Saturday, December 19, 2015

Spoiler-Free Film Review: Star Wars Episode VII - The Force Awakens

There is a reason there has been such a strong embargo on spoilers: the delight in this movie is in discovery.

In an age where most trailers give away the entire plot, The Force Awakens has been unique in that you got a feel for the movie without any major story points being leaked.  Most of the people who have seen the movie entered it with the thrill of the unexpected.  And in respect to you who have not yet seen it, I will not rob you of that joy.

This makes the task of reviewing much more difficult.  I do not want to give away even the opening crawl, which had me riveted to the story from the very first sentence.  But I shall also attempt to do what the marketing of this movie has done: give you a feel for the movie without giving out the story.

The bottom line is that the movie is excellent.

For detractors of the Prequels who derided the acting and loathed the lack of chemistry between the leads: have no fear.  The cast is fantastic and their interaction is wonderful.

I think people will be very surprised by these newcomers.  John Boyega as Finn is, innocent, overwhelmed, and incredibly likeable.  Oscar Isaac's Poe Dameron was more charming than I was prepared for, bringing a confidence, humor, and swagger to the part that was delightful.  I am not a fan of Adam Driver, but I must give credit to his performance as Kylo Ren.  He does many wonderful things with his voice and body language that give that character the right amount of menace.  Even the droid BB-8 is endearing and charismatic.  And finally, Daisy Ridley as Rey is a star.  She shines in the role and is absolutely the heart of the movie.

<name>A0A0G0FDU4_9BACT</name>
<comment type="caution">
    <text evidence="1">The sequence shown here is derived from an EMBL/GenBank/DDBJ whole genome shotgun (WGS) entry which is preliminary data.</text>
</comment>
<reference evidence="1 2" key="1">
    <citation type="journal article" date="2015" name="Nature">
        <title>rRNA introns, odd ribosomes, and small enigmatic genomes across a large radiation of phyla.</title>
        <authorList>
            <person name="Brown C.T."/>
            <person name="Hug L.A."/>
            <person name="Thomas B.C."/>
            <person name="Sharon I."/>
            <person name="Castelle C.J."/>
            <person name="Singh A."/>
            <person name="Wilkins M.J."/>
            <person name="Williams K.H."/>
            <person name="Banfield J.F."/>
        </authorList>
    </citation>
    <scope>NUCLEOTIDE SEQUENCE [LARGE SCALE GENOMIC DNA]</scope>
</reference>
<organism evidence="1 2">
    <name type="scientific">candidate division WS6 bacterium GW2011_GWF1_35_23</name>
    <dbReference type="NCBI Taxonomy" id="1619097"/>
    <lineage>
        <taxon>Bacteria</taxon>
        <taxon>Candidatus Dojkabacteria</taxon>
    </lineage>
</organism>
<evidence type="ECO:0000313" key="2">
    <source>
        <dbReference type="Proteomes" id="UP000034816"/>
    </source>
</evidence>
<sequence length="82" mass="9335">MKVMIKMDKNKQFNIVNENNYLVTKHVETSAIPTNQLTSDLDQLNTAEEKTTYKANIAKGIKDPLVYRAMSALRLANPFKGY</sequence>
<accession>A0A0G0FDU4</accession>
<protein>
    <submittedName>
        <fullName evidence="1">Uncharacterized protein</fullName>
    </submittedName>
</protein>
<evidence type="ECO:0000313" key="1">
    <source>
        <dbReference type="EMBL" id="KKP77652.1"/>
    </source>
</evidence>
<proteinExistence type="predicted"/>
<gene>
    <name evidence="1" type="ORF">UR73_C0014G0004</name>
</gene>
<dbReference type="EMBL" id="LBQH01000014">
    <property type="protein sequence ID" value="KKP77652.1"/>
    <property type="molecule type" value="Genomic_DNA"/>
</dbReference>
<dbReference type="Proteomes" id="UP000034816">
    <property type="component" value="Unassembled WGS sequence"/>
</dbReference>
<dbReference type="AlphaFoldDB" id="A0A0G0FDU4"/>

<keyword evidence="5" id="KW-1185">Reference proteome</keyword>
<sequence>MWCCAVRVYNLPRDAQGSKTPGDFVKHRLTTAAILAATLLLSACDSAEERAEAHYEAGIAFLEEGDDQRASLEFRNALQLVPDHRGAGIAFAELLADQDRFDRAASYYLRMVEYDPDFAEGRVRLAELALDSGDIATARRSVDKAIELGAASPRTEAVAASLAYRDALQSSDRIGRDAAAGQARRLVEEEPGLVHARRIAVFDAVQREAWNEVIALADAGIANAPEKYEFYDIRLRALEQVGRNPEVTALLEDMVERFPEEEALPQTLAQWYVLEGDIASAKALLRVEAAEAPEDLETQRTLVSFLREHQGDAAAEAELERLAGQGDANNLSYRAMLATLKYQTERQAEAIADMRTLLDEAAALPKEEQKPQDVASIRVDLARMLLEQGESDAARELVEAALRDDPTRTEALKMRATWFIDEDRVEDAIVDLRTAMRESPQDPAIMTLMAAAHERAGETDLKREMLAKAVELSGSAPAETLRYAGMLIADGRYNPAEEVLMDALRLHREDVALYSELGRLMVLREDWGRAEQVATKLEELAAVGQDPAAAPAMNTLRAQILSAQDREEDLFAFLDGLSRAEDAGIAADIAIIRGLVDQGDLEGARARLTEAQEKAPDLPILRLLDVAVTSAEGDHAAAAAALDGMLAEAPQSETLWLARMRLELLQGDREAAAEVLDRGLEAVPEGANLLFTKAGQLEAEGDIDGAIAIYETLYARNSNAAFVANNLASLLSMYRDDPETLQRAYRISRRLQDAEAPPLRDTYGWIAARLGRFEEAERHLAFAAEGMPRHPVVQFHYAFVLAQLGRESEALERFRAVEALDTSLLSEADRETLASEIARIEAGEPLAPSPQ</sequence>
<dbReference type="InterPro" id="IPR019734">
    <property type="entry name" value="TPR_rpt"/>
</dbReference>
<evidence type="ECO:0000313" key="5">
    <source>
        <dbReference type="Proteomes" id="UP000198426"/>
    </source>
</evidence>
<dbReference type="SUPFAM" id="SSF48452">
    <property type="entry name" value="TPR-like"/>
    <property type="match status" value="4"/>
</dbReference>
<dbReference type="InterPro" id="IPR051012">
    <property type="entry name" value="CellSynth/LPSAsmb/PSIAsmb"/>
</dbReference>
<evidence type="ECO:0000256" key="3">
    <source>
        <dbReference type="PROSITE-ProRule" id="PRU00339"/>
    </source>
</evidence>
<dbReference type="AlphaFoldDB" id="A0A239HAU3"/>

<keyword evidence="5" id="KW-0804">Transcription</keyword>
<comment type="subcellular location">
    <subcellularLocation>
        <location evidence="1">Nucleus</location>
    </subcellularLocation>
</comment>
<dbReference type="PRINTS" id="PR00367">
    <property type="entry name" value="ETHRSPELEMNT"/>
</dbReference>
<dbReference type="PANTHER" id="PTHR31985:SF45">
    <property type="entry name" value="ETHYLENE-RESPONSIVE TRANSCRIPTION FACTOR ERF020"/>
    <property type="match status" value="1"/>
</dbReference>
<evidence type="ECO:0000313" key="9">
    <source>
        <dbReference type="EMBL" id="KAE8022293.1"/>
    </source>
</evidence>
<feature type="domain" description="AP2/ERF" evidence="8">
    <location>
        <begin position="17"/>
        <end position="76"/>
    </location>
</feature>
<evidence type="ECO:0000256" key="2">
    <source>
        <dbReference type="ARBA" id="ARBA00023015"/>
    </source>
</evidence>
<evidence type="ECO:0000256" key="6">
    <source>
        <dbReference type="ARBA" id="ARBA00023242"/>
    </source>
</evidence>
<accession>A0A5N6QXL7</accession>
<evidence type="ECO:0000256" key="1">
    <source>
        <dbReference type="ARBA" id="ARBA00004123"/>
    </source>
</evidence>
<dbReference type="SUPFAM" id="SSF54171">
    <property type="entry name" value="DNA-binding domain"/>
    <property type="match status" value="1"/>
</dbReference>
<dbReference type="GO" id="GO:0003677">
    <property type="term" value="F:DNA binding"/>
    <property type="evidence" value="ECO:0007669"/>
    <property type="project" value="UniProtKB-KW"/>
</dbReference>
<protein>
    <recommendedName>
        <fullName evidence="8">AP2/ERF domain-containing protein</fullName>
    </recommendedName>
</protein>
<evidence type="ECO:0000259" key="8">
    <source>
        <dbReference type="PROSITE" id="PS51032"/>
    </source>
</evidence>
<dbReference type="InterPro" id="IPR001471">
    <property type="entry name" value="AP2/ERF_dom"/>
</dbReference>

I cannot say much about the original cast without giving much away.  But I will say that Harrison Ford may have done the best acting as Han Solo that he has ever done in any Star Wars film.  You can see the age on him; he doesn't run with as much vigor and he has a crankiness that fits his years.  But he is clearly Han Solo and not a generic Harrison Ford saying Han Solo lines.  Some of my most memorable Han Solo moments from this movie were not his lines but his looks.  For told us more with his eyes than his words.  I would not be surprised if For got an Oscar nomination for this movie.

The acting is probably the greatest quality that director JJ Abrams has brought to the franchise.  George Lucas is famous for giving his actors only two directions: "Faster.  More intense."  It is clear that Abrams has taken each of the actors on an emotional journey and in that arc he pushes them to use all of their skills to bring this world to life.

I am going to have to skip over most of the plot and theme in this review.  Sometime later I will have to explore these because these are the places that will draw the most discussion from people who has seen the movie.  But I will say this: the movie appears to center on a major theme of the original series but with new twist.  And I think this theme is exactly what is needed for this current age.  Especially as a Catholic there is much to which I can relate.

But returning to Abrams, this is clearly his movie.  Just as his Star Trek movies look and feel different than all the other Star Trek exploits from before, the same is true of Star Wars.  If you did not like how he directed Star Trek, then you are probably going to have the same problem with The Force Awakens.  It has the same feel and the same pacing.